Flying Machines for Chamber Ensemble
Flying Machines was written for the ensemble El Perro Andaluz. The name evokes humankind's fascination with the concept of flight, especially during early years of the development of powered flight. Movement I, "Ezekiel's Airship," is a fictional portrayal of the flight of the Ezekiel Airship, a rather unusual craft constructed of a canvas canopy and four wheels with propellers built into them; a very loose adaptation of the prophet Ezekiel's vision of "wheels within wheels" in Ezekiel 1:1-28. It probably did not actually fly--at least not very far--but in this piece I imagine a much more elaborate system of engines, gears and propellers spinning at different rates and angles to take the machine on a tumultuous, aerial ride. The movement is constructed around two main concepts: metric dissonance at the ratios of 3:2, 4:3, and 5:4, often at different displacements, and interval cycles. Metric modulations are one of the primary vessels by which metric dissonance is taken beyond the surface level, allowing different pulse streams to move between foreground and background, often serving as structural benchmarks throughout the movement. For example, the first structurally significant metric modulation occurs at reh. B. The 4:3 pulse takes over as the notated meter (3/4 becomes 4/4; dotted eighth note becomes quarter note) and brings an initial onslaught of contrasting pulses as instrument groups careen on accelerating and decelerating trajectories into their extreme ranges. Intervallic cycles can be found throughout the movement, such as the winding but essentially chromatic line that emerges in the rising strings at reh. B and makes several other appearances throughout the movement. The most significant pattern, however, is a continuous cycle of rising major and minor thirds introduced by the cello and bass clarinet in m. 69. The cycle repeats every eight notes with each repetition beginning on the next note in the series, so that the interval pattern is replicated every eight notes. The cycle accelerates until the slower level takes over at reh. D, but soon settles at a fixed tempo, drawing attention to various patterns within the series: ascending 5ths of varying quality every other note (glockenspiel, m. 85), and descending thirds at a 4:3 ratio (piano, m. 89), which eventually takes over as the prevailing beat division. Other more complex patterns (violins, mm. 96 and 107) and melodies (oboe and viola, m. 104) are drawn from the cycle as well. The intensity builds to climax at reh. H, where the thirds cycle is temporarily abandoned and a new section begins to develop with a more constant pulse and clearer phrase structure. Three sections of three phrases each follow, culminating with a vaguely salsa-like section at reh. J. Further metric modulations build momentum. The thirds cycles appears again in the rising bass line at reh. M, but it is overtaken by a rapid descent and crash landing. In the second movement, "Cloud Construction," musical materials are ascribed to different types of clouds, moving independently of one another and undergoing subtle transformations. As the movement unfolds, an underlying pitch structure is gradually revealed, upon which much of the movement is based. The collection is symmetrical and has a clearly perceptible fundamental because of its congruence with the overtone series. Additionally, the strings play a recurring sequence of consecutive 5ths descending by thirds--a source of contrasting pitch material based on mode 3 of Messiaen's Modes of Limited Transposition (reh. A). The full sonority of the symmetrical collection is always obscured. The first few times it appears with several pitches missing including the fundamental. Other times when the fundamental is present (such as Piano C2 in m. 41), the upper notes are displaced in time or pitch, as occurs at reh. D where the minor third is emphasized. Each following simultanaeity is progressively darker and more ominous, reaching a dissonant and booming climax in m. 66 before giving way to the piano's colorful elaboration of the fifths-descending theme. The movement is rounded out with one more appearance of the symmetrical collection and the piano's theme, which rises until it fades away. Movement III, "Oiseaux Mécaniques," is named after small, rubber-band-powered ornithopters constructed in the late 19th century by a French inventor named Pichancourt. The movement is in perpetual motion, with the sixteenth note serving as the rhythmic "atom," the unit of which all other durations are a multiple (rather than a division of a larger pulse), much as in Ligeti's later music. The irregularly-metered opening is based on the inverting back and forth of 3-note motives which are occasionally expanded into ascending, cyclical lines. Everything moves upward until the piccolo solo at reh. D, which descends into the the second major section (reh. E), where the strings overlap motives of rising fifths and sixths. The next major section begins reh. H, as intensity drops, a chordal progression begins, and several motives are tossed among string crescendi and a constant marimba pulse. From m. 127 reh. J, the 5ths/6ths motive of reh. E is combined with a return of the initial ascent from the first movement to reach the largest climax yet. At this point a surprise comes as the constant sixteenth note pulse is replaced by sextuplets, adding an additional, unexpected layer of rhythmic activity. The chord progression begun at reh. H continues, now massively filled out, until the third movement's original motive is recapitulated in m. 176 and surges upward to the end.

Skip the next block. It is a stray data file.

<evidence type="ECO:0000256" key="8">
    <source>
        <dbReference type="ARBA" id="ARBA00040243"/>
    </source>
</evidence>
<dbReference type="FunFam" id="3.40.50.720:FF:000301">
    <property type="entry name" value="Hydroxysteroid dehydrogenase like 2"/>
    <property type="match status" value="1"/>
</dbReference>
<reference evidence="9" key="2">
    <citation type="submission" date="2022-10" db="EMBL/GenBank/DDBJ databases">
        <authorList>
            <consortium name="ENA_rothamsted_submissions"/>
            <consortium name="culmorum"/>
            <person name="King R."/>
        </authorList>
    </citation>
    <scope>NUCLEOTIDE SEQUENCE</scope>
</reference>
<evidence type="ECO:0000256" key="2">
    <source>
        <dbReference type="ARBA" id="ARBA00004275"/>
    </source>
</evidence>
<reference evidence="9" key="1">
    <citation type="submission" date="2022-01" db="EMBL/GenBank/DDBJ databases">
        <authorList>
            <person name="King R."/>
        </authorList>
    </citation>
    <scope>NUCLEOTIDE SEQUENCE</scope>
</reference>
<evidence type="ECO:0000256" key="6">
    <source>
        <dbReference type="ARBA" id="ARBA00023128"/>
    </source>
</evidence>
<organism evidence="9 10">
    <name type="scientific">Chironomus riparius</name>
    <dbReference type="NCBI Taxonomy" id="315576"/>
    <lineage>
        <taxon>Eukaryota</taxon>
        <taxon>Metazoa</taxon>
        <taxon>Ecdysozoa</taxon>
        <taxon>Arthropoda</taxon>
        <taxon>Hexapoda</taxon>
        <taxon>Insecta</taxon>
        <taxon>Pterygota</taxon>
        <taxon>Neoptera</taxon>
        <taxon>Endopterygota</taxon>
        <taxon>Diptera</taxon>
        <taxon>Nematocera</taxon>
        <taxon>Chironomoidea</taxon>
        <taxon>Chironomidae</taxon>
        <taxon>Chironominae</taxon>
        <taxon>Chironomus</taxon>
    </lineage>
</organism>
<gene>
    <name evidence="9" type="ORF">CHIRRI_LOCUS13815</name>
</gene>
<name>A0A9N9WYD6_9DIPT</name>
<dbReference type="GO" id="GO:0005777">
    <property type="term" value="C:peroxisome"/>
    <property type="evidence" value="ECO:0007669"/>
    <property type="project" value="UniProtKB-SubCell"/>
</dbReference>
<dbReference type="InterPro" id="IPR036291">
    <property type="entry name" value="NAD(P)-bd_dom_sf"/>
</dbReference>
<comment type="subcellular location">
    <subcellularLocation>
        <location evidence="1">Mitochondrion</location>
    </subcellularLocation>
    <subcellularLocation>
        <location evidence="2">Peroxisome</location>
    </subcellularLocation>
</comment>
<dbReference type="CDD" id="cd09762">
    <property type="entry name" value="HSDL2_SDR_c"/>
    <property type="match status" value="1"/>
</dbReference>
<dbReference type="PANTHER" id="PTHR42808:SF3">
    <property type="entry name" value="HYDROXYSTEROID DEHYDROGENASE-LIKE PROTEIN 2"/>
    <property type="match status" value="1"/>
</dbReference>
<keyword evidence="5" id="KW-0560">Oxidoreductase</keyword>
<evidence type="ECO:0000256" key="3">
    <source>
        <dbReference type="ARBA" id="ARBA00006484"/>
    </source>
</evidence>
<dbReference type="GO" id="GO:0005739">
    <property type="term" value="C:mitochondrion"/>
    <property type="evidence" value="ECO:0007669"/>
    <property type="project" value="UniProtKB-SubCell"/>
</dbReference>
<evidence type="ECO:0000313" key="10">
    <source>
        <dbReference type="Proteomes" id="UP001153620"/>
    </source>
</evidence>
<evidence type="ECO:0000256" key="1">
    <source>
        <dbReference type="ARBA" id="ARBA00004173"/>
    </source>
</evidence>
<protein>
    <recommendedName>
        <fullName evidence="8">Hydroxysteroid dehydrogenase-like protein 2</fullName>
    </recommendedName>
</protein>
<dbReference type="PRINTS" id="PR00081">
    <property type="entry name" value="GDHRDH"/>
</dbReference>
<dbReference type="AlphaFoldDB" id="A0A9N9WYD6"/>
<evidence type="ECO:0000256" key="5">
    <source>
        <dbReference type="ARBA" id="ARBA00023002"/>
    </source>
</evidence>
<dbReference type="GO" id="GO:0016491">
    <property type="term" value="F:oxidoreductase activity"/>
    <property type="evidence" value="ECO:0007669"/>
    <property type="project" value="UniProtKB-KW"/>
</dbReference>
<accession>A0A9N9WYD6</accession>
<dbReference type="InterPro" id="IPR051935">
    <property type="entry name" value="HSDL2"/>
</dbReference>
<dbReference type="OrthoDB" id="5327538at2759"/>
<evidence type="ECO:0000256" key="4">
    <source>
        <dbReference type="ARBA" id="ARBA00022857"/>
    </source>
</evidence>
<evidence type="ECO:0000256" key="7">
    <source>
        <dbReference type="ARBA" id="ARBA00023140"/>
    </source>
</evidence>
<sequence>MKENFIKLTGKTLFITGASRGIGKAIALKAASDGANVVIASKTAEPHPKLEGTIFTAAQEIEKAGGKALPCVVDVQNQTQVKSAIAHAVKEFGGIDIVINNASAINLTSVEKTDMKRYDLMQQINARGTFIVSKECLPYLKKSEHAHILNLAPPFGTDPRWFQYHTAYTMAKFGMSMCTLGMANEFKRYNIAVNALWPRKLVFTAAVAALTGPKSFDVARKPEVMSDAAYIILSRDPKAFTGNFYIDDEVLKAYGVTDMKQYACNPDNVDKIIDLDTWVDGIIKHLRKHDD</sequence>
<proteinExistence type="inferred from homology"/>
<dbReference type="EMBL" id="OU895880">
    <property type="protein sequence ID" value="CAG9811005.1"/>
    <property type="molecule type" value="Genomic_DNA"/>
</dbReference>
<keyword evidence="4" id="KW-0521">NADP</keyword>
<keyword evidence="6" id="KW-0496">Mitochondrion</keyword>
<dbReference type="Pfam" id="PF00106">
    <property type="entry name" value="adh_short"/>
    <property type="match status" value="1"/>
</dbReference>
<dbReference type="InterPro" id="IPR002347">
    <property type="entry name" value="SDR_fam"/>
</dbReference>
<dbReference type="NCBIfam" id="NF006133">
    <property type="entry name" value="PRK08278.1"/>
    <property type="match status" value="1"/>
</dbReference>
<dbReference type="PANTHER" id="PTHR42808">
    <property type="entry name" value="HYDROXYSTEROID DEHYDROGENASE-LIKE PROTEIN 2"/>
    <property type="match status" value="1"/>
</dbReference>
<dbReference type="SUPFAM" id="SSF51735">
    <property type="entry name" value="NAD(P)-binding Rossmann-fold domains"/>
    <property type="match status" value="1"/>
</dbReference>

October 31, 2012.
A Dissertation submitted to the College of Music in partial fulfillment of the requirements for the degree of Doctor of Music.
Includes bibliographical references.
Clifton Callender, Professor Directing Dissertation; Michael Bakan, University Representative; Ladislav Kubik, Committee Member; Mark Wingate, Committee Member.
Florida State University